Saturday, February 28, 2009

God's Timing

Few things are more infuriating to us humans than God's sense of timing.

I know. I know. He is infinite. We are finite. He is eternal. We are rooted in the present.

Peter says it well: "With God, one day is as good as a thousand years, a thousand years as a day." That is our problem. God's sense of timing is different than ours.

A former pastor used to say, "God is seldom early - but never late." That was certainly the case for Abraham. He has his son tied up. He raises the knife to kill his son. Just before the downward plunge, God tells him to stop. There is a ram to sacrifice caught in a thicket. Talk about "never late!"

Sometimes we get it right. We learn to wait. We learn to completely depend on God for everything - including His timing.

In this passage, the people of God had it down. Listen...

15 -16 "The day The Dwelling was set up, the Cloud covered The Dwelling of the Tent of Testimony. From sunset until daybreak it was over The Dwelling. It looked like fire. It was like that all the time, the Cloud over The Dwelling and at night looking like fire.
17 -23 When the Cloud lifted above the Tent, the People of Israel marched out; and when the Cloud descended the people camped. The People of Israel marched at God's command and they camped at his command. As long as the Cloud was over The Dwelling, they camped. Even when the Cloud hovered over The Dwelling for many days, they honored God's command and wouldn't march. They stayed in camp, obedient to God's command, as long as the Cloud was over The Dwelling, but the moment God issued orders they marched. If the Cloud stayed only from sunset to daybreak and then lifted at daybreak, they marched. Night or day, it made no difference—when the Cloud lifted, they marched. It made no difference whether the Cloud hovered over The Dwelling for two days or a month or a year, as long as the Cloud was there, they were there. And when the Cloud went up, they got up and marched. They camped at God's command and they marched at God's command. They lived obediently by God's orders as delivered by Moses." (Numbers 9:15-23)

Instead of giving them kudos for being patient, obedient followers, I am full of recriminations. The cloud shielded them from the blistering sun. The fire warmed them from the freezing desert night. Of course they would wait! And how obvious. No question there what God's will was. Just look up (literally)! Easy to follow when there is a CLOUD telling you what God's will is. What His timing is.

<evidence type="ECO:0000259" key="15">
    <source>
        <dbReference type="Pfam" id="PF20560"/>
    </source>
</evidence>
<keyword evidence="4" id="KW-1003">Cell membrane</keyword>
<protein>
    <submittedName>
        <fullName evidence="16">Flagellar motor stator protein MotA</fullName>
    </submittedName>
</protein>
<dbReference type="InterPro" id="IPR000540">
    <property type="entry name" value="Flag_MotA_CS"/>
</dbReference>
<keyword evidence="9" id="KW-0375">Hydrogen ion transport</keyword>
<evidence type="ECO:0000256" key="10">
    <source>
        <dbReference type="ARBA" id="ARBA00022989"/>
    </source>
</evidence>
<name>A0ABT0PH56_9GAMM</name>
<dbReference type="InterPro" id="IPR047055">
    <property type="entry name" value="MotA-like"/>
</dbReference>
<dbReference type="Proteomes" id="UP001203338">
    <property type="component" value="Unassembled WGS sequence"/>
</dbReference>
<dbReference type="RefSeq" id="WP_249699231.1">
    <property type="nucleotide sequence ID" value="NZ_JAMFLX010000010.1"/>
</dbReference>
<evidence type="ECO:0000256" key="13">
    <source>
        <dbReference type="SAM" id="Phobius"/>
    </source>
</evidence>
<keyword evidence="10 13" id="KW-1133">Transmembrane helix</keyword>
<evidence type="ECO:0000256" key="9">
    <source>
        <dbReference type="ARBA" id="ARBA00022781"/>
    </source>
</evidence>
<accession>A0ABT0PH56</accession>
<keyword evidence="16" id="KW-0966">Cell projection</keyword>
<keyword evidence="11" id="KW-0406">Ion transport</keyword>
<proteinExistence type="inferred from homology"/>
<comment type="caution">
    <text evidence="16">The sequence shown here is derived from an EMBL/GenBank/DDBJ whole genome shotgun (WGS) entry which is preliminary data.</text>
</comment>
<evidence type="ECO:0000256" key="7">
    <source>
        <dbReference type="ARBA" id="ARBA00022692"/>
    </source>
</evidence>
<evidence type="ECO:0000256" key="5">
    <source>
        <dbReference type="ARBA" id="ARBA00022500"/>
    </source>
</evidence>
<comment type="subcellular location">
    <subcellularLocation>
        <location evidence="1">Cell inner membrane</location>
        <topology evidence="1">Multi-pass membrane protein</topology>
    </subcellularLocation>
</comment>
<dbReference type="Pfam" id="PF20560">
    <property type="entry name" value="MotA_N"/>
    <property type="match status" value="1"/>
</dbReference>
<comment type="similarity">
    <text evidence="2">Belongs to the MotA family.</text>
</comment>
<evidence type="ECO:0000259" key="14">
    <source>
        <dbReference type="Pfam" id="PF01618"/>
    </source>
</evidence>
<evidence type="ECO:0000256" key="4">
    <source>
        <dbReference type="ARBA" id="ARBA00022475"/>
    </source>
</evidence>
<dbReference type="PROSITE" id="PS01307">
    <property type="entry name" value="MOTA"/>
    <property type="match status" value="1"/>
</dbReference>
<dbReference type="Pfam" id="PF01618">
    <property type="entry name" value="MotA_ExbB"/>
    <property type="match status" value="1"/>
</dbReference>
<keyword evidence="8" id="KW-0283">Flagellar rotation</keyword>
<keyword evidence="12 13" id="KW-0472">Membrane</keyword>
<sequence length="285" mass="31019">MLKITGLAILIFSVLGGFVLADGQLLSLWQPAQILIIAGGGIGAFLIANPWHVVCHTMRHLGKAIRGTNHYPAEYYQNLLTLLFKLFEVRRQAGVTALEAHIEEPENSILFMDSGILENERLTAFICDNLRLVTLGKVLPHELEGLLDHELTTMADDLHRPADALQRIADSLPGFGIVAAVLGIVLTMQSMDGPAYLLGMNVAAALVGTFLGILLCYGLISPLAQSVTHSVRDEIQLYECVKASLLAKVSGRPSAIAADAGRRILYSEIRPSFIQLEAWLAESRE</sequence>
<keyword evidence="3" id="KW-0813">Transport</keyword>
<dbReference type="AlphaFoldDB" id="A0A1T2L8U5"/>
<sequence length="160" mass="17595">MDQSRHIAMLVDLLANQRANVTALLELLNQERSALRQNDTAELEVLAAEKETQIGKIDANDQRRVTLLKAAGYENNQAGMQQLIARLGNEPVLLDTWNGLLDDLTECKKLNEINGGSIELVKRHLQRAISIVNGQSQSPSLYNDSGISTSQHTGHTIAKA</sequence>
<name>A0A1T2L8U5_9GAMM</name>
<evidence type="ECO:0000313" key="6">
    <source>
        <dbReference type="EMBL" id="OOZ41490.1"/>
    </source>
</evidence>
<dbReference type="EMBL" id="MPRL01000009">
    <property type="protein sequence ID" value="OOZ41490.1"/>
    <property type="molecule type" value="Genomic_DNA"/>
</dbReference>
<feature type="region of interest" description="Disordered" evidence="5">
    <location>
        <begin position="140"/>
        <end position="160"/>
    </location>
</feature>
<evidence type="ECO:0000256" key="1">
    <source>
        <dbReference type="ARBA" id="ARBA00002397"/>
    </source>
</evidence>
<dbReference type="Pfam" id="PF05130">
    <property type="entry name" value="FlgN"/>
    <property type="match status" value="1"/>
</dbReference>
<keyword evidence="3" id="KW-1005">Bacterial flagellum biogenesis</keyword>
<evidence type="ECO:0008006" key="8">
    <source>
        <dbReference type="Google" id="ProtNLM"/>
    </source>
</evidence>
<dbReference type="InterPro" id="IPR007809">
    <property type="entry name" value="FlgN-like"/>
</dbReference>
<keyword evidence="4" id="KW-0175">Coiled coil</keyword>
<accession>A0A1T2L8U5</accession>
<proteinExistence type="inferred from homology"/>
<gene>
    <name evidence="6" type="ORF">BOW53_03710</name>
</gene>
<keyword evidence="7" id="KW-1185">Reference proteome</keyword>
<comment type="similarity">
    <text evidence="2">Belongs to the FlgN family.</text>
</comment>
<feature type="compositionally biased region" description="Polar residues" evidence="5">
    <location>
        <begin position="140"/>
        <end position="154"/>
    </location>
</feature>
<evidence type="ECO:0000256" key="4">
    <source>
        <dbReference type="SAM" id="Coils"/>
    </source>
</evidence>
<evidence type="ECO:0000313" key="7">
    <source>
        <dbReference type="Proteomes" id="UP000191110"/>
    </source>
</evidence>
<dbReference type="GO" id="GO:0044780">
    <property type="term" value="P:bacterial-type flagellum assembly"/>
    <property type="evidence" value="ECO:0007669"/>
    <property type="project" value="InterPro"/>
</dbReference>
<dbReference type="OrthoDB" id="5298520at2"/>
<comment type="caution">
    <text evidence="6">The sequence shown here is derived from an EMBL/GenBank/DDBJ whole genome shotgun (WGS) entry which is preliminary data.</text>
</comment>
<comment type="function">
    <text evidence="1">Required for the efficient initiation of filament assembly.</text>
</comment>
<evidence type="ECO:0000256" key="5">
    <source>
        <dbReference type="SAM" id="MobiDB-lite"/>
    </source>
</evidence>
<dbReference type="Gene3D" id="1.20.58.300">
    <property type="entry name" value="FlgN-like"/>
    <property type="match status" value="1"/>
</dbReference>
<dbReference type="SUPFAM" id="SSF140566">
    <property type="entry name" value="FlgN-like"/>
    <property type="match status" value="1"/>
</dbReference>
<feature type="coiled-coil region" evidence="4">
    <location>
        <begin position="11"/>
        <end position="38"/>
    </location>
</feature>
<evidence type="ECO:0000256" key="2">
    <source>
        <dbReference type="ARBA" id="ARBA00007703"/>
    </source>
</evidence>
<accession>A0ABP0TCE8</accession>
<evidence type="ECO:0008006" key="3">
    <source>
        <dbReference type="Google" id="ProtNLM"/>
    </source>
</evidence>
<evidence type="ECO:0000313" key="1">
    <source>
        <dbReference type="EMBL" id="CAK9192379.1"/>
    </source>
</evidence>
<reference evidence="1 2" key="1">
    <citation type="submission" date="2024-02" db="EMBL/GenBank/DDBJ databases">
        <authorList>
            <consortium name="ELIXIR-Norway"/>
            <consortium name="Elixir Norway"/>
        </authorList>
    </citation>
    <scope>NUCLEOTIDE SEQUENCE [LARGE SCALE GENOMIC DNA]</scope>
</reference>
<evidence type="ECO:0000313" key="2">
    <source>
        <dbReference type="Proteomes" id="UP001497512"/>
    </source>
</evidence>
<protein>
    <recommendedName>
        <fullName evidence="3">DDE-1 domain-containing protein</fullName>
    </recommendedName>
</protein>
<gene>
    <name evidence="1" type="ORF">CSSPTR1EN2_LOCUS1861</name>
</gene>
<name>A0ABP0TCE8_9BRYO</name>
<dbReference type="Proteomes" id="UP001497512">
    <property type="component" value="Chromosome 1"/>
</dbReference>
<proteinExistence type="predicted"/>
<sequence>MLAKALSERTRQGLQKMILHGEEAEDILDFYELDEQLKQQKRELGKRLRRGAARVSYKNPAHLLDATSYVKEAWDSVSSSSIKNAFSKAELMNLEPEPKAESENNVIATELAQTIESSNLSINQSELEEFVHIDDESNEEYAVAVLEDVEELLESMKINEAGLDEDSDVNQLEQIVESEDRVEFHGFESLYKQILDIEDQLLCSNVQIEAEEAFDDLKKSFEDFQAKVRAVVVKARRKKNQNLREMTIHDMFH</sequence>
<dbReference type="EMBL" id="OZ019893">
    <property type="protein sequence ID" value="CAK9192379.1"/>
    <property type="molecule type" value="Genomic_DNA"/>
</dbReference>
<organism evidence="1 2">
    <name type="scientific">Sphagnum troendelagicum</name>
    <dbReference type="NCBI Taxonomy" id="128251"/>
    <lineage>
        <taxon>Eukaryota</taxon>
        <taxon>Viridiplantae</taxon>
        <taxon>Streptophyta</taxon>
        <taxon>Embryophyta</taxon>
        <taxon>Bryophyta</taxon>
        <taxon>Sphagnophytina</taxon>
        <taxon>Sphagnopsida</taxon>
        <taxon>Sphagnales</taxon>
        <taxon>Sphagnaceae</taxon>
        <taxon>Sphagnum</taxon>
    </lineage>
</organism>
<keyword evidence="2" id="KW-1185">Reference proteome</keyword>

But in this passage they got it right.

"They camped at God's command and they marched at God's command. They lived obediently by God's orders as delivered by Moses."

So, You're the Leader?

Simon Bolivar liberated 5 present day countries in South America from the tyranny of Spain. In this picture he is leading his army over the Andes mountains in the dead of winter to lead the surprise attack that broke the power of Spain.

His men were hungry, cold, and unprepared for the snow and ice. Many died. Many complained. In the end he became an international hero. But there was a high price to being the leader of the revolution.

Today's reading is dramatic. God sending His Spirit on a group of leaders. Bitter complaining. Moses asking God to kill him. Quail 3 feet deep. God burning up with anger. Dissension among the leadership. Miriam struck with leprosy. Spies sent out to reconnoiter. Demonstration of both boldness and fear.

I remember 3 years ago asking myself a question. "How did I get to this place?" I was the owner of a flourishing business involving nearly 100 people, an elder at a church of 3000 in the middle of upheaval, and managing 82 renters in properties I owned. Each of those three areas of leadership had bone crushing problems. I felt incapable of dealing with any one of the sets of difficulties. Certainly not all three at once.